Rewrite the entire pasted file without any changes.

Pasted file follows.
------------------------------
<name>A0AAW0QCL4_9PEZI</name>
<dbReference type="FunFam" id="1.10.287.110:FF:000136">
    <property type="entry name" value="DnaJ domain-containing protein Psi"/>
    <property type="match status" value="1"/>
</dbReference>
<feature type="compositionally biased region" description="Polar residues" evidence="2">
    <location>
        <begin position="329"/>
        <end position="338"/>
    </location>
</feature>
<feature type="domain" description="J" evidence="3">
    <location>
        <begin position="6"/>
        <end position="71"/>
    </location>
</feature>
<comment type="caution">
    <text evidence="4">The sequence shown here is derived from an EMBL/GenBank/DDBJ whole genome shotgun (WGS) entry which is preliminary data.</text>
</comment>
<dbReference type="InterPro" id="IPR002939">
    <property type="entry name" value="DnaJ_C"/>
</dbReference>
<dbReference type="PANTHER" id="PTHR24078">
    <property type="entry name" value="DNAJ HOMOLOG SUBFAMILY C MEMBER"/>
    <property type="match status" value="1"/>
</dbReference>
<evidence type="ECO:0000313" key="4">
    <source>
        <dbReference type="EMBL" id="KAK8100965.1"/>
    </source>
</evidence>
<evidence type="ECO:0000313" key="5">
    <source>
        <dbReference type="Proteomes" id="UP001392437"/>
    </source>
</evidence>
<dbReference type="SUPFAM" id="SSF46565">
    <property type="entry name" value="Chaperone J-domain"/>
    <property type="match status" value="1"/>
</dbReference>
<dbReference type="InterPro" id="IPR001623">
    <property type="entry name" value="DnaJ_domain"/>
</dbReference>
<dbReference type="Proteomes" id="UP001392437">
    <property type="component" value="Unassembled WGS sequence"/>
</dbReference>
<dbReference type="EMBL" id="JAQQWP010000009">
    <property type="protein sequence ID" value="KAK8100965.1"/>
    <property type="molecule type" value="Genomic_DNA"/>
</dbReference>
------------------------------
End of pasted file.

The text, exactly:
<name>A0AAW0QCL4_9PEZI</name>
<dbReference type="FunFam" id="1.10.287.110:FF:000136">
    <property type="entry name" value="DnaJ domain-containing protein Psi"/>
    <property type="match status" value="1"/>
</dbReference>
<feature type="compositionally biased region" description="Polar residues" evidence="2">
    <location>
        <begin position="329"/>
        <end position="338"/>
    </location>
</feature>
<feature type="domain" description="J" evidence="3">
    <location>
        <begin position="6"/>
        <end position="71"/>
    </location>
</feature>
<comment type="caution">
    <text evidence="4">The sequence shown here is derived from an EMBL/GenBank/DDBJ whole genome shotgun (WGS) entry which is preliminary data.</text>
</comment>
<dbReference type="InterPro" id="IPR002939">
    <property type="entry name" value="DnaJ_C"/>
</dbReference>
<dbReference type="PANTHER" id="PTHR24078">
    <property type="entry name" value="DNAJ HOMOLOG SUBFAMILY C MEMBER"/>
    <property type="match status" value="1"/>
</dbReference>
<evidence type="ECO:0000313" key="4">
    <source>
        <dbReference type="EMBL" id="KAK8100965.1"/>
    </source>
</evidence>
<evidence type="ECO:0000313" key="5">
    <source>
        <dbReference type="Proteomes" id="UP001392437"/>
    </source>
</evidence>
<dbReference type="SUPFAM" id="SSF46565">
    <property type="entry name" value="Chaperone J-domain"/>
    <property type="match status" value="1"/>
</dbReference>
<dbReference type="InterPro" id="IPR001623">
    <property type="entry name" value="DnaJ_domain"/>
</dbReference>
<dbReference type="Proteomes" id="UP001392437">
    <property type="component" value="Unassembled WGS sequence"/>
</dbReference>
<dbReference type="EMBL" id="JAQQWP010000009">
    <property type="protein sequence ID" value="KAK8100965.1"/>
    <property type="molecule type" value="Genomic_DNA"/>
</dbReference>